These pot bases have been recorded in at least two sizes: 55 mm and 66 mm diameter.
Interesting underglazed printed pot from a small Carlton pharmacy. The chemist was in fact John Richard Bathe Neale who met a rather unfortunate and untimely end which you can read about from the newspaper reports reproduced below. Neale’s probate records don’t show a lot that is surprising, apart from rent, his major debts were due to Rocke, Tompsitt & Co., Duerdin & Sainsbury and Felton, Grimwade & Co., all large wholesale Melbourne chemists. His total estate however was valued at over 2000 pounds, suggesting that Neale had been quite successful considering his relative youth at the time of his death.
June 5th 1891: The Melbourne Argus.
Fatal Accident at Carlton.
A well known resident of Carlton met his death in a shocking manner yesterday morning by falling down a flight of stairs at his residence. The deceased is a Mr. John R. B. Neale, chemist, carrying on business in Lygon-street. The facts connected with his untimely end showed that on the previous evening he attended a quadrille party at Carlton. He returned home shortly after midnight accompanied by some gentlemen with whom he had spent the evening. His friends remained with him at his residence for a brief space of time, and on leaving the deceased expressed his intention of retiring to rest. About half-past 7 o’clock yesterday morning Mr. Harridge, who resides on the premises, and who acted as an assistant, was horrified, on descending the stairs for the purpose of opening the shop, to find the deceased lying at the bottom of the staircase. On making a cursory examination of the body it was found that life was extinct, and that death had apparently occurres a few hours before. It would appear from the position of the body at the foot of the stairs that death had probably been caused by suffocation. The head of the deceased was inclined forward to such an extent that his chin appeared to rest on his chest. It is conjectured that the deceased, whilst ascending the staircase, slipped and fell backwards. There is a sharp curve in the stairs, and it was at this point that the deceased is supposed to have missed his footing. In falling a distance of 8ft. or 9ft. the deceased probably turned a somersault backwards, and alighted in a crouching position. Mr. Harridge states that he heard the deceased go down stairs and in the direction of the back yard, but did not hear him returning to the house. Mr. Neale was 31 years of age, and unmarried. His parents reside at Windsor. An inquest will be held at 3 o’clock to day, and Dr. Cole will conduct the post-mortem examination.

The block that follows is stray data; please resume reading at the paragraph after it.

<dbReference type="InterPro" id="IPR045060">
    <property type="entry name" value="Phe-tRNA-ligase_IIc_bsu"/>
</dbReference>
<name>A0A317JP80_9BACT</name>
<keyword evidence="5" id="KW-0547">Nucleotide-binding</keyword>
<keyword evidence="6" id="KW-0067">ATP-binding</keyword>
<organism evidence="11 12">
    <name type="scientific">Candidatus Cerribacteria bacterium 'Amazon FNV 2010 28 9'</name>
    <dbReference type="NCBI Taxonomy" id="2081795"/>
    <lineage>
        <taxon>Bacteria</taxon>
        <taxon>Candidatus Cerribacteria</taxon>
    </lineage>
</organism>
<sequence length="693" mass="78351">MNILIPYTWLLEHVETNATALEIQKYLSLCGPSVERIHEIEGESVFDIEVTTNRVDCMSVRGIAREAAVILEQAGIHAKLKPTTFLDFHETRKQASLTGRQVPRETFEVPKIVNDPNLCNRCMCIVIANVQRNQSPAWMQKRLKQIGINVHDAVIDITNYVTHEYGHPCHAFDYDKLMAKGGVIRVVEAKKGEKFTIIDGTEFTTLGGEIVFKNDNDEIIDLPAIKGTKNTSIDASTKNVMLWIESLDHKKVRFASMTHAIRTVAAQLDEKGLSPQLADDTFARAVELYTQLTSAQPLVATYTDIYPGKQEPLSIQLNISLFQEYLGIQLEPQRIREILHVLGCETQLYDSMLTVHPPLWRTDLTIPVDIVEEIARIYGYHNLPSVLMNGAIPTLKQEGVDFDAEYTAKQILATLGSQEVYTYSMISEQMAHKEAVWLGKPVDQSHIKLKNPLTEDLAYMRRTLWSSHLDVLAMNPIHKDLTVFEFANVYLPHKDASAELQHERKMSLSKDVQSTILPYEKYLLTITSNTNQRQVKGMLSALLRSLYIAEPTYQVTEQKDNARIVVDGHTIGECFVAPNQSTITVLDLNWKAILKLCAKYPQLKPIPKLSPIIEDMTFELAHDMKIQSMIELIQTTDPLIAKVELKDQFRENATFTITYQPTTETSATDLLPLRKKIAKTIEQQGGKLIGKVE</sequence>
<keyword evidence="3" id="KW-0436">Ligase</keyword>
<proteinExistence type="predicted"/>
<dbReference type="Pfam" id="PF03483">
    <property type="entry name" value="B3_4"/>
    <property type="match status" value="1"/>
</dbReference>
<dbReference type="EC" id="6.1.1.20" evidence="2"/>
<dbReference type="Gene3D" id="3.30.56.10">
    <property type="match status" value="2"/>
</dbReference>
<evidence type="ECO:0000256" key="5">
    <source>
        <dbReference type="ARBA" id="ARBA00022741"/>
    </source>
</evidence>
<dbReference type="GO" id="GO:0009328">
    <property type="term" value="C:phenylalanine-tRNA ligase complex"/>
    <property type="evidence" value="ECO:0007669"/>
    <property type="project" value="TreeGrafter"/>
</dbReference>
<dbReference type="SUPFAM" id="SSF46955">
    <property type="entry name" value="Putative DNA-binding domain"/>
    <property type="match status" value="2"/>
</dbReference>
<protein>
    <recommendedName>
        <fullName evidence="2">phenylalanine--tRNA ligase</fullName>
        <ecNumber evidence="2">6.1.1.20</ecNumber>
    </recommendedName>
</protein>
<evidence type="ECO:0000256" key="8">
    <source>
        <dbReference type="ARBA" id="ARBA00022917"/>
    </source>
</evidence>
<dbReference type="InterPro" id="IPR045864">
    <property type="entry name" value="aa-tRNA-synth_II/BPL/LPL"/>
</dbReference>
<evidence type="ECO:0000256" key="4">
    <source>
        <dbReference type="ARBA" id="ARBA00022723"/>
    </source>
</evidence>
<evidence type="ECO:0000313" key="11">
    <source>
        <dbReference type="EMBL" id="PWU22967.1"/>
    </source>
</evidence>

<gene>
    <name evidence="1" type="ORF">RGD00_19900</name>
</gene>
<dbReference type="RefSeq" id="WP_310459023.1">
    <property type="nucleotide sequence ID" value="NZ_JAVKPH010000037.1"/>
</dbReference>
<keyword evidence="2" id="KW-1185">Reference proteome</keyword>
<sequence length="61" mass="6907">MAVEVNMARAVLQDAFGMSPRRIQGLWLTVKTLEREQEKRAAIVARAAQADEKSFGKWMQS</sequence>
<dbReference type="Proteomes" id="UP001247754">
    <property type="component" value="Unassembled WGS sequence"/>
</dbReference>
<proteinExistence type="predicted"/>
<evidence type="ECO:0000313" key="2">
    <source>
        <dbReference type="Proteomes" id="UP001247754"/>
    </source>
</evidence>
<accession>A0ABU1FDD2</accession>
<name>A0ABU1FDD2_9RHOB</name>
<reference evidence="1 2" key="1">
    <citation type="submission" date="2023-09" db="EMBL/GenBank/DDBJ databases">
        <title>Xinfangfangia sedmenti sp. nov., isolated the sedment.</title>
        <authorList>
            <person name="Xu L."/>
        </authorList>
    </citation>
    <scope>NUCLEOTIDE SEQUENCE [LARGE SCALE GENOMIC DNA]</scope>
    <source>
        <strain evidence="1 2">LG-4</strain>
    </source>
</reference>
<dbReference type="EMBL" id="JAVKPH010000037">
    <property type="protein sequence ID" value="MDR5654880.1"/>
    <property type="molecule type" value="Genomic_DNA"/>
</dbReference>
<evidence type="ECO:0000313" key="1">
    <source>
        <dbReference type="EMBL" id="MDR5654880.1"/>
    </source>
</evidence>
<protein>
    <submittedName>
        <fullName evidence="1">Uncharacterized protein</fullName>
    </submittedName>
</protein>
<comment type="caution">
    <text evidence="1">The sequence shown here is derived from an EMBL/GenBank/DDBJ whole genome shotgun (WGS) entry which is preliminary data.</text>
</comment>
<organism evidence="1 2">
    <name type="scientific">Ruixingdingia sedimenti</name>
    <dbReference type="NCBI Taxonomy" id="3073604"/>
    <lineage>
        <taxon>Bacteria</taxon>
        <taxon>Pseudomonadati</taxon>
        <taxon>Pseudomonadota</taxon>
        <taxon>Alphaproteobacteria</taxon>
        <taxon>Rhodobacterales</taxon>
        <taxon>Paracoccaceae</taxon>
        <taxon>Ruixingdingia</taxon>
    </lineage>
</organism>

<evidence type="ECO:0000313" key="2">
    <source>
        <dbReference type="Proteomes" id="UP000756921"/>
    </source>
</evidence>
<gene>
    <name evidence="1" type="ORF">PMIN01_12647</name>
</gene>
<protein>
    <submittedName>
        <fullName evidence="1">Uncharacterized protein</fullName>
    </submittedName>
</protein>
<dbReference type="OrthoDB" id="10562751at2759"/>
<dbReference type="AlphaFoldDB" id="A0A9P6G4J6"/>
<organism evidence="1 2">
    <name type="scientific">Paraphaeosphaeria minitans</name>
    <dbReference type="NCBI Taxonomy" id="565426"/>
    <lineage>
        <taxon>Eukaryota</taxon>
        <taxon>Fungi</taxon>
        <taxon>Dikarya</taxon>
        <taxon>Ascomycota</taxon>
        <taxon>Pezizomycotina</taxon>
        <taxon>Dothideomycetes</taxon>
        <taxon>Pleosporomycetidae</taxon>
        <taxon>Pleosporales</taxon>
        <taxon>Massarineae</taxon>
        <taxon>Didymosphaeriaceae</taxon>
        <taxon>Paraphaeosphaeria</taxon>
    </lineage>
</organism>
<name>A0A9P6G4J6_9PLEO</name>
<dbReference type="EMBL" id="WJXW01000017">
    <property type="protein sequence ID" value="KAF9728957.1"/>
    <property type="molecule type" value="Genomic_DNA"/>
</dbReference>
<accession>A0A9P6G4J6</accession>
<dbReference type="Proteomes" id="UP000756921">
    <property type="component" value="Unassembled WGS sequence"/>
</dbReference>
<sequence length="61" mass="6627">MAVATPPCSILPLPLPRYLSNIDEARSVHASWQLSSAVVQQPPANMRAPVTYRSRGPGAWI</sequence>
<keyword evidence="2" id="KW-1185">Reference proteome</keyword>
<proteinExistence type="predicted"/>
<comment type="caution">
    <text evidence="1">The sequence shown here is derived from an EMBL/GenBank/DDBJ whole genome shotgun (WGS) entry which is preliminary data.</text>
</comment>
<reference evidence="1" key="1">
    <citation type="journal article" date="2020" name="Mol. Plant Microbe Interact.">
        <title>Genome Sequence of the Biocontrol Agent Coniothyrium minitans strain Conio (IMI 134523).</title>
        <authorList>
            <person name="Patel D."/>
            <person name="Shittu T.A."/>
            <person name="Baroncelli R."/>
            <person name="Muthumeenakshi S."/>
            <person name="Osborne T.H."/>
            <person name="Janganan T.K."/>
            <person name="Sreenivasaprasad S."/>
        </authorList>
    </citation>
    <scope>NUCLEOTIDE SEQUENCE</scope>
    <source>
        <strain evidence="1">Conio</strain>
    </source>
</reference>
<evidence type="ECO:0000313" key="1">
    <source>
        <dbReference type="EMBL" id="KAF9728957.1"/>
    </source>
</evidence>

June 6th 1891: The Melbourne Argus
The Death of Mr. J. R. B. Neale. Apoplexy the Cause.
The death of Mr. John Richard Bathe Neale, late chemist of Lygon-street, formed the subject of an investigation by the city coroner, Dr. Youl, yesterday afternoon, at the Leinster Arms Hotel. The evidence adduced showed that Mr. Neale returned to his shop at 1 o’clock on Thursday monring with two friends, after having spent the evening at a social gathering. The two friends, who were his assistant, Mr. Harridge, and Mr. John Cole, a dentist, remained with him some time, Mr. Cole leaving at half-past 2 o’clock in the morning, and at that hour Mr. Cole says Mr. Neale was quite sober. In the morning when Mr. Harridge was about to open the shop for business he discovered Mr. Neale lying dead at the foot of the stairs. A post-mortem examination made by Dr. Cole disclosed that the cause of death was apoplexy, and that the skull and body were quite free from injuries or marks of violence. This evidence suggested that Mr. Neale in ascending the stairs was suddenly seized with a fit and fell dead in a crouching position at the bottom of the staircase. A verdict of death from apoplexy was returned by the jury.
July 20th 1891: The Argus.
Tenders are invited until noon 20th inst., for the purchase of the business of the late J.R.B.Neale Lygon-street, Carlton Stock sheets seen and all particulars obtained on premises 2 to 4 daily. Highest or any tender not necessarily accepted. Usual 10 per cent on tender by marked cheque or cash. A.Neale
August 10th 1891: The Argus.
Chemist’s business of the late Mr. J. R. B. Neale, Lygon-street, Carlton for sale. Rocke, Tompsitt & Co.